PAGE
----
NFL power poll
So the Pats have to escape to avoid a five-game losing streak and being the Jets' first victim.
And the Chargers may be the most exciting two-win team halfway through a season in a generation.
And Christian McCaffrey is the running back version of the Glass Joe character in Mike Tyson's Punch Out.
And the Dolphins and Cards played on Sunday and each team looks set at QB for a decade. (Side context: Since Brady took the reins atop the Pats dynasty, the Cards and the Dolphins have had 20 starting QBs, which is tied for fourth most in the NFL over that span behind the Browns, Bears and Football Team, who have had 26, 23 and 21 respectively.)
Exactly what you expected, right? Of course.
So as we hit the halfway point, the power poll does not offer style points. It does not balance "what ifs" or "what had happened was" or what happened back when the only Corona breaks we knew of happened when Tony Romo was pitching beer in-between TV timeouts.
Like Batman and firefighters and Bubbles on the main stage, let's get to the poll.
1 Pittsburgh. Question for the group: Why does unbeaten Pittsburgh get an avalanche of doubt because of a come-back, five-point win over hapless Dallas on the road, while the talking mouthpieces — looking at you Keyshawn — are hyping the one-loss Chiefs who held on for a two-point home win over almost as hapless Carolina? And remember that one game is a monster in a playoff scheme that offers one bye, one bye only Vasili.
2 Kansas City. The Chiefs' offense is dynamic and fast and is a schematic marvel, considering the metrics challenge you vertically with Hill and Hardman down the sidelines and Kelce through the middle and Clyde Edwards-Helaire and Le'Veon Bell on the edges. And all of that is great, and all of those pieces are valuable, but they are interchangeable across a league filled with world-class athletes in body-builders bodies. The difference is the guy pulling the trigger and that Patrick Mahomes can deliver any throw with those five dudes running a slant, a 9, and skinny post, a wheel and a swing route. That's the difference.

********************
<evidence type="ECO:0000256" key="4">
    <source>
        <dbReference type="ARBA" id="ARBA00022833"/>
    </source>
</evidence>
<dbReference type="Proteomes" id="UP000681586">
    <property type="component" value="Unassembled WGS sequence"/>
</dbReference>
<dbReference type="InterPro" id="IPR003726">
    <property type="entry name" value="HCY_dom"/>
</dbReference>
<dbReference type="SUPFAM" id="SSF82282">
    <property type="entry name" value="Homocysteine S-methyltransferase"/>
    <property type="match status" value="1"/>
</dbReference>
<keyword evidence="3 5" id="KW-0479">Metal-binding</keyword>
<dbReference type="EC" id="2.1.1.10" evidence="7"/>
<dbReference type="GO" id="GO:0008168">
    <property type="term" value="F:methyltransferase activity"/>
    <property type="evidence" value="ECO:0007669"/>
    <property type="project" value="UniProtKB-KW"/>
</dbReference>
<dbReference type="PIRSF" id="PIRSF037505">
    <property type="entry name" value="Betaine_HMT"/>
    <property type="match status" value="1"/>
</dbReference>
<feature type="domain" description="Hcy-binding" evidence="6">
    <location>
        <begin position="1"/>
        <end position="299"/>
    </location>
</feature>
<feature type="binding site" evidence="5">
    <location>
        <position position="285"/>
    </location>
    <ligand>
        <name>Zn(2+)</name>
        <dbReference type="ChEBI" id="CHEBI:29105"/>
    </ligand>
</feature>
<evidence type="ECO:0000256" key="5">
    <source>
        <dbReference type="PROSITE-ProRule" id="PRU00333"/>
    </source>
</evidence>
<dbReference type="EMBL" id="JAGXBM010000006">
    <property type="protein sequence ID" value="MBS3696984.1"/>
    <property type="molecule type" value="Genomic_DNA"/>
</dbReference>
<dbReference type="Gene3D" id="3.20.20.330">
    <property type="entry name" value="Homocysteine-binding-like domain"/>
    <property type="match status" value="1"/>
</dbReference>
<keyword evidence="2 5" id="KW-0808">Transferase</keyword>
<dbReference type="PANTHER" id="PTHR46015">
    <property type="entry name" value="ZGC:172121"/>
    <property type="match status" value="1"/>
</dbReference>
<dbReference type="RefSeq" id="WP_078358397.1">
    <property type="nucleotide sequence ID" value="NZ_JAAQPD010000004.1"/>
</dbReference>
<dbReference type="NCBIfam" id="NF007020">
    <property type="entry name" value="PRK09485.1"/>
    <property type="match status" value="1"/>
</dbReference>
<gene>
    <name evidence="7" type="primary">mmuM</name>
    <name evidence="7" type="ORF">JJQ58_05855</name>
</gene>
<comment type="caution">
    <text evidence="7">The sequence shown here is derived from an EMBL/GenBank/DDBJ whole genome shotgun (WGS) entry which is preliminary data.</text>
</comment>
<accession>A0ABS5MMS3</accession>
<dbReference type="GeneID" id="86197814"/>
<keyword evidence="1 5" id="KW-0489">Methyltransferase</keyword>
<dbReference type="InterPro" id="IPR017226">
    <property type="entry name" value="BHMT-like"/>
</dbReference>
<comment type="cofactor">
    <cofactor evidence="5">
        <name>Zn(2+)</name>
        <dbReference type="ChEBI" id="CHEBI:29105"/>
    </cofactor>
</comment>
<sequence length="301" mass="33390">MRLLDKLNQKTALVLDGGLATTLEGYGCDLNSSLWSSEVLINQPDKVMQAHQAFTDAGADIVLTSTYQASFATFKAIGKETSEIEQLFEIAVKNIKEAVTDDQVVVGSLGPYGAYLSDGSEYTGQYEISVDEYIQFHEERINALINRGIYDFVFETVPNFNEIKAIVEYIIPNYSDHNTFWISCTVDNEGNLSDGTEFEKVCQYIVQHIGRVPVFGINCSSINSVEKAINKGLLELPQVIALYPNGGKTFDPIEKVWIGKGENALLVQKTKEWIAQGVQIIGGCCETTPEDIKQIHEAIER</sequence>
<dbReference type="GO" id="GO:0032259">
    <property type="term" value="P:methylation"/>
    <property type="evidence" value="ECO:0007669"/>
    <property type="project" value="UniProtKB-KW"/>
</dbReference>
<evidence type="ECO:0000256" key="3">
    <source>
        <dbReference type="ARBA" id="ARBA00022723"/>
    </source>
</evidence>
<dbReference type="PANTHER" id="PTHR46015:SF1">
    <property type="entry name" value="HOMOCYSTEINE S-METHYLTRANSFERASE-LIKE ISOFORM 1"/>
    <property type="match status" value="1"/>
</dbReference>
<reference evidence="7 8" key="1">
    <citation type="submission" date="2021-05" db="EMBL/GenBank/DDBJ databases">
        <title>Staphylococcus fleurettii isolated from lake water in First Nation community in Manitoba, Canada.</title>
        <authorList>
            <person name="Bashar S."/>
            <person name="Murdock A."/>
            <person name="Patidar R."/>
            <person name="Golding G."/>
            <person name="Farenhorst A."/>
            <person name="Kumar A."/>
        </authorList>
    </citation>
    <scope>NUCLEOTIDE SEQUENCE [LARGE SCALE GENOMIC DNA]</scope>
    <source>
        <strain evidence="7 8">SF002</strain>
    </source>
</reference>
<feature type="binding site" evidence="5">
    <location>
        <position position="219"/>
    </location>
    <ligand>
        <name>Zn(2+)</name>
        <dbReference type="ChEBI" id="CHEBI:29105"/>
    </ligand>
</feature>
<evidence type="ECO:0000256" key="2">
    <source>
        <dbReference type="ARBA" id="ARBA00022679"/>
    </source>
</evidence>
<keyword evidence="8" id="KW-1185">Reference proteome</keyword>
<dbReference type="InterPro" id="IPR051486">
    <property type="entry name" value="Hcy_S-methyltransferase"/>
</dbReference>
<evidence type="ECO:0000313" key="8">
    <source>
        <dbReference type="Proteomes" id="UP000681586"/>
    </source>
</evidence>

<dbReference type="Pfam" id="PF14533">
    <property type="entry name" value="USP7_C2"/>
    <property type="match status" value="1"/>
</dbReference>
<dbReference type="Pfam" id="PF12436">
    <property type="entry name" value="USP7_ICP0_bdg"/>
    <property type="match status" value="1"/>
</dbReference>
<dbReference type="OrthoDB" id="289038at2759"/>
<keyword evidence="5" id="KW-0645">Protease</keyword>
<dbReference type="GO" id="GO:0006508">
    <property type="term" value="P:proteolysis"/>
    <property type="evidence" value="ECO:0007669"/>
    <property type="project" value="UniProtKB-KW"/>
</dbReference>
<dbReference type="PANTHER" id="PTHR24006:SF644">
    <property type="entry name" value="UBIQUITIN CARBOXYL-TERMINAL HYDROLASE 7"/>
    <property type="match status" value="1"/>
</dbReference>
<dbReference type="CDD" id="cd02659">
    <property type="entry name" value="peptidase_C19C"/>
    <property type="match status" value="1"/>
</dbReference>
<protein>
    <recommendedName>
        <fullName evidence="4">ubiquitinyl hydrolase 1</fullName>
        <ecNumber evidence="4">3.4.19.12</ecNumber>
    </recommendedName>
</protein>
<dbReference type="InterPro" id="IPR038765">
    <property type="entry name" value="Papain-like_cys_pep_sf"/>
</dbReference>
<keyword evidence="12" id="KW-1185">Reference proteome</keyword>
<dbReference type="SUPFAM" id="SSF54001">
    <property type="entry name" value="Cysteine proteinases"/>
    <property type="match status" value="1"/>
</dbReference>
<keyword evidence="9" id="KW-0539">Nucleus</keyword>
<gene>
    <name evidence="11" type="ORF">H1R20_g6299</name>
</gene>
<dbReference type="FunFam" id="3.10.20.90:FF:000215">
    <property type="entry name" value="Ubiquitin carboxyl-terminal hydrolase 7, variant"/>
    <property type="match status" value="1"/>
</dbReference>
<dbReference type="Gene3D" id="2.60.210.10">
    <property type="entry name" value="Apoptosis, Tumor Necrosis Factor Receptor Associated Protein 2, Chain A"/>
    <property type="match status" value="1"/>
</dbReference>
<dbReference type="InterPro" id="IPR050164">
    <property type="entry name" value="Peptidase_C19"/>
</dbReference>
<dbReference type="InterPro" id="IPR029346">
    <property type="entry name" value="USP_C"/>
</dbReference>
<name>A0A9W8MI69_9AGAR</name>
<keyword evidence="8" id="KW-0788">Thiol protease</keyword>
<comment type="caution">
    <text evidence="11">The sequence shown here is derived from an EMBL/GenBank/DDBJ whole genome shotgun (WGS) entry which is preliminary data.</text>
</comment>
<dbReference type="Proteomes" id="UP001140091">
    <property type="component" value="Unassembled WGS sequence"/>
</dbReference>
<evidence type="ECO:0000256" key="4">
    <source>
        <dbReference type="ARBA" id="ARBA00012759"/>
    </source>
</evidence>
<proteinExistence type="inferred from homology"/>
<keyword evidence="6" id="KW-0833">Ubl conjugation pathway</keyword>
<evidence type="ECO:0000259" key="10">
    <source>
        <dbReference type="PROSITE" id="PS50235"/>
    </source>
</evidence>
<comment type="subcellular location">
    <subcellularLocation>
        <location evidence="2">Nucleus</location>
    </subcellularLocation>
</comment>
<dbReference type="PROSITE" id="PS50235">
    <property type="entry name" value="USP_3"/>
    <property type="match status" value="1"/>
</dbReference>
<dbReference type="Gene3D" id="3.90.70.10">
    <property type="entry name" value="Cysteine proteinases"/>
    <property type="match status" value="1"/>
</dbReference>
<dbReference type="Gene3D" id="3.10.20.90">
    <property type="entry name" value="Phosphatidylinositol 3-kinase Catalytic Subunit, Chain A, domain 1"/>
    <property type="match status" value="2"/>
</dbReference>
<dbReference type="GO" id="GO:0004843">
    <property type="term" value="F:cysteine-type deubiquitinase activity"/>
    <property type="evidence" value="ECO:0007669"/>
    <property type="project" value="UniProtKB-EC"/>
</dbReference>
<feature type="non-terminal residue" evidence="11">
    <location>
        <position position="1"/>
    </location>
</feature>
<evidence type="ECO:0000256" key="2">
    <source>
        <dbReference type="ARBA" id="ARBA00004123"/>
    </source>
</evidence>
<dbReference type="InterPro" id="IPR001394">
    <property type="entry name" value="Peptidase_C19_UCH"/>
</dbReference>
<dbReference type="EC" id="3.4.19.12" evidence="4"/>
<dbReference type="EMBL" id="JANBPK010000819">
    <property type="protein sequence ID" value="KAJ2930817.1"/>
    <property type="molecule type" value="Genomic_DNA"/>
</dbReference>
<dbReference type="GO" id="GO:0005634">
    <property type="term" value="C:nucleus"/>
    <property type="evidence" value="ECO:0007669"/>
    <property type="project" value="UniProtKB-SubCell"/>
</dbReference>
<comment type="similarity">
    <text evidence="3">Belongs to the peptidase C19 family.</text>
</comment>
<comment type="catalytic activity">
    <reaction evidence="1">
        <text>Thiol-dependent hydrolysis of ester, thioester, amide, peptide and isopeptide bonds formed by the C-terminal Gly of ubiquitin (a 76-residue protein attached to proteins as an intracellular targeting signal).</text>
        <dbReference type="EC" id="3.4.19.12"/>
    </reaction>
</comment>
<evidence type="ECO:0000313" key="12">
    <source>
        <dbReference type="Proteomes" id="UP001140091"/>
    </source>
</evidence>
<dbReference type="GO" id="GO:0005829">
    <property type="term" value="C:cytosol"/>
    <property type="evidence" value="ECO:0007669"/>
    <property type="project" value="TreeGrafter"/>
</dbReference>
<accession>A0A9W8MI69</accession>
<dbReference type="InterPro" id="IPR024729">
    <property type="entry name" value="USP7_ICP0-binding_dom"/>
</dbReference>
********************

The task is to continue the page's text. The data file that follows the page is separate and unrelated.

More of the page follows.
3 New Orleans. The dangerous thing about a weekly poll is the variations and the human error brought by intricate details. The Saints were banged up to Laager and back for most of October, and the turmoil behind the scenes was building. (Remember Michael Thomas was suspended for a week as well as all the injuries.) But now they are returning close to full strength, and with Thomas, they are a different bunch. Why? Because other than an electric quarterback, Thomas is the difference-maker who demands a double team and that creates instant value in a hard salary-cap sport.
4 Green Bay. We said this before, and we'll certainly write it again: Aaron Rodgers plays the toughest position in team sports better than anyone I've ever seen. Period. Better than Peyton? Yep. Brady? Easily. Better than Elway? Without question. Sure Rodgers' résumé screams for a second title, but watching him move pieces, slide in the pocket, drop perfectly placed passes, all of it, he's the best to ever do it. Side question: Is there a more arbitrary argument than "weapons" around the conversation of a QB? Seriously. It's something people used against Peyton, which is worthless because how are we to know whether Reggie Wayne or Marvin Harrison would have been what they were or Wallace Franics and Alfred Jackson if they played with Steve DeBerg pulling the trigger. Because if we are going to discuss weapons, compare the pieces Mahomes has and the DaVante Adams and the collection of FCS all-stars Rodgers is moving around the board. Thoughts?